Some of the messages are subtle. A graph carrying a dark meaning inserted into a piece of artwork, or what appears to be a simple rock sitting next to a fallen tower.
Others leave no doubt as to what they’re about. The massive black-and-white photo with The Amazon is Burning across the top, the impressive wall of gold concealing an almost equally as large picture of Indigenous peoples.
All seek to bring to light the era of colonialism as it relates to Indigenous culture and history, with a focus on the legacy and history of Treaty Four in Saskatchewan.
The Moose Jaw Museum and Art Gallery hosted artist Edward Poitras on the afternoon of Oct. 1 for the grand opening of his exhibit Revolution in the Rock Garden: A Treaty Four Art Action.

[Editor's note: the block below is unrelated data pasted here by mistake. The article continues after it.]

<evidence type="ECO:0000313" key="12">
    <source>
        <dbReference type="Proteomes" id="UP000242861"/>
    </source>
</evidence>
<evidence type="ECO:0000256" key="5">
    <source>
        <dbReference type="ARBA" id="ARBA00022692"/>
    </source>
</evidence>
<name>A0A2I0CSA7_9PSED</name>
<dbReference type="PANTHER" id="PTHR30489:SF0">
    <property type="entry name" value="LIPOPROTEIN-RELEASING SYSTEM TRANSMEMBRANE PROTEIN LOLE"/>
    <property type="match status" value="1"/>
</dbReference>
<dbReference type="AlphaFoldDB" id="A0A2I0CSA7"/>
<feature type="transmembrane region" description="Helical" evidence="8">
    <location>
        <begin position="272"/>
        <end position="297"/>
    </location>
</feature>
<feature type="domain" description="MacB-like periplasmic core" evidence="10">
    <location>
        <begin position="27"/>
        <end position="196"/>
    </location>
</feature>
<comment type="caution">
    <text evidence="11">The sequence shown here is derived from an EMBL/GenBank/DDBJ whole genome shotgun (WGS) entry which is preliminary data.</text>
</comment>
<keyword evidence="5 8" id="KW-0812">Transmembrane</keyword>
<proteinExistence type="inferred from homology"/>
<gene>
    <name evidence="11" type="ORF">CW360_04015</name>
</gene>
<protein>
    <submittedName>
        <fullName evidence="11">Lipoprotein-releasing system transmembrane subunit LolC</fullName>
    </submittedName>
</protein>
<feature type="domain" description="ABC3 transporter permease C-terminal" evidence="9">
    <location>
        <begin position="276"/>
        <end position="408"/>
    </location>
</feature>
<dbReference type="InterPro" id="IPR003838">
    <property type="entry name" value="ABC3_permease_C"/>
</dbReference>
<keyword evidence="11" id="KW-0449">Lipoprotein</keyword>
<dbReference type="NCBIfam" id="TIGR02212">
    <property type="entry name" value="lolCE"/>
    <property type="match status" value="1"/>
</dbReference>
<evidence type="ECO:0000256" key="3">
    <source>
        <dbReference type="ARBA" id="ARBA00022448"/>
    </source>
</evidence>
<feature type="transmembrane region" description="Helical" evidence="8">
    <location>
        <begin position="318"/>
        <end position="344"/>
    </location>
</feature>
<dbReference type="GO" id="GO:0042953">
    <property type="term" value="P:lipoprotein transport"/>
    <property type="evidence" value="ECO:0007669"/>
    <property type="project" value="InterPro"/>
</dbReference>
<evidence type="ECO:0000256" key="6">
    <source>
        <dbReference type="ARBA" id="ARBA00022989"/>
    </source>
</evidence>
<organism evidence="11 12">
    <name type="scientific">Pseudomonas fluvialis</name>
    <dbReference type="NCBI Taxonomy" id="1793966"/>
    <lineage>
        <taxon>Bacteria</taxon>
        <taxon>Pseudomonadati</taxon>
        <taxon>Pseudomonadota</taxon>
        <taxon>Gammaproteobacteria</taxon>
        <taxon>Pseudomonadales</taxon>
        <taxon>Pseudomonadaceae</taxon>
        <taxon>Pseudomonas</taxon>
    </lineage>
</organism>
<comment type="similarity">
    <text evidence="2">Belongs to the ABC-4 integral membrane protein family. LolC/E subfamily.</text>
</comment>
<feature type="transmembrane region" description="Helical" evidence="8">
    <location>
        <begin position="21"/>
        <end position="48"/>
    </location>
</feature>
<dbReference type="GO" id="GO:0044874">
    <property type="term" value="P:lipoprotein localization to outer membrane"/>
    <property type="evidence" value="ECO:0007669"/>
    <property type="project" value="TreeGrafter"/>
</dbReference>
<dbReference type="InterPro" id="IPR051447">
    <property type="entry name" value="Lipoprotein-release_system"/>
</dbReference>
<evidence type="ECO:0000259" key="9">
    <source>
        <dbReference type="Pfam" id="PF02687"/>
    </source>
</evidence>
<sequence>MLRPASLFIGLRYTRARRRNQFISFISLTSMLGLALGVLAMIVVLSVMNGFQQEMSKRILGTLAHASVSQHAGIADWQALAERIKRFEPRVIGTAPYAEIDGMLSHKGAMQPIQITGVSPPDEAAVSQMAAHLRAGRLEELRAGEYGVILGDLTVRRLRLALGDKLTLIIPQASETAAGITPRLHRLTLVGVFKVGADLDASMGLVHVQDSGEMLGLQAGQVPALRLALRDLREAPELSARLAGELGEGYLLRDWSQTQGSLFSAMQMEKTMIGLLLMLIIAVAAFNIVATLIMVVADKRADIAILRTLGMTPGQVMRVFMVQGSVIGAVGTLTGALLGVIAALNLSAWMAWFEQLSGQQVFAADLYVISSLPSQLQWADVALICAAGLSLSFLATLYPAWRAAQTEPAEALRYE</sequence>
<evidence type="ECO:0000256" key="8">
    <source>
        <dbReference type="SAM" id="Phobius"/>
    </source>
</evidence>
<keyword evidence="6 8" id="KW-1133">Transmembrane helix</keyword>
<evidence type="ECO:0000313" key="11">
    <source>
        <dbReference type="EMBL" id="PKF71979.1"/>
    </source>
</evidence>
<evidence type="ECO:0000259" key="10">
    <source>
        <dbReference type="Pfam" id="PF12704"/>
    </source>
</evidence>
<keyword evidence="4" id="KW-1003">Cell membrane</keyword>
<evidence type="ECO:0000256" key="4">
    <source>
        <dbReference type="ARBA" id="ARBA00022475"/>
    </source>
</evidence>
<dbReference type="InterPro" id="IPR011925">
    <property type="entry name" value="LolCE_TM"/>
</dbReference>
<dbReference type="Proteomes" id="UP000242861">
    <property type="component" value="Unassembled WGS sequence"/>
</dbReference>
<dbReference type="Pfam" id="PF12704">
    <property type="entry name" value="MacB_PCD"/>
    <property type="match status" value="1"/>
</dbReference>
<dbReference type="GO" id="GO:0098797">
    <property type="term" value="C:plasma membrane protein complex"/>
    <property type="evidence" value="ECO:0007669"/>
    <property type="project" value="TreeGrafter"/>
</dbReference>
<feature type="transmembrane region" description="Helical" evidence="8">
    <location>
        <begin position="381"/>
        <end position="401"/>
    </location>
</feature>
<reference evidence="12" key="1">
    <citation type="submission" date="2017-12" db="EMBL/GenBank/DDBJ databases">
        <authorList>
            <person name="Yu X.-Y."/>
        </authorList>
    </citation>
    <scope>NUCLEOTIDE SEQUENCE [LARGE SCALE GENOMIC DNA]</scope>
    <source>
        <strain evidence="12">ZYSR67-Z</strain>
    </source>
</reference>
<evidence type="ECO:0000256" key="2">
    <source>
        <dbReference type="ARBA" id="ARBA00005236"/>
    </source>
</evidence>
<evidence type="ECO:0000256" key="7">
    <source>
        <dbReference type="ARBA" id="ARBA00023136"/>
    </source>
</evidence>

Close to two dozen museum patrons took in the talk in the Norma Lang Art Gallery, which saw Poitras explain some of the history and background behind his exhibits and how he and his fellow artistic collaborators were able to put together their endeavours.
The unveiling of the exhibit was part of events during Truth and Reconciliation weekend, including the first Wakamow Aboriginal Community Association Every Child Matters powwow and Rouge-Gorge performances by the New Horizons Dance company.
The Moose Jaw Museum and Art Gallery is open from 12 p.m. to 4 p.m. Tuesday through Friday, from 12 p.m. to 6 p.m. on Saturday and 1 p.m. to 5 p.m. as part of Stay Safe Sundays, with masking and proof of vaccination required.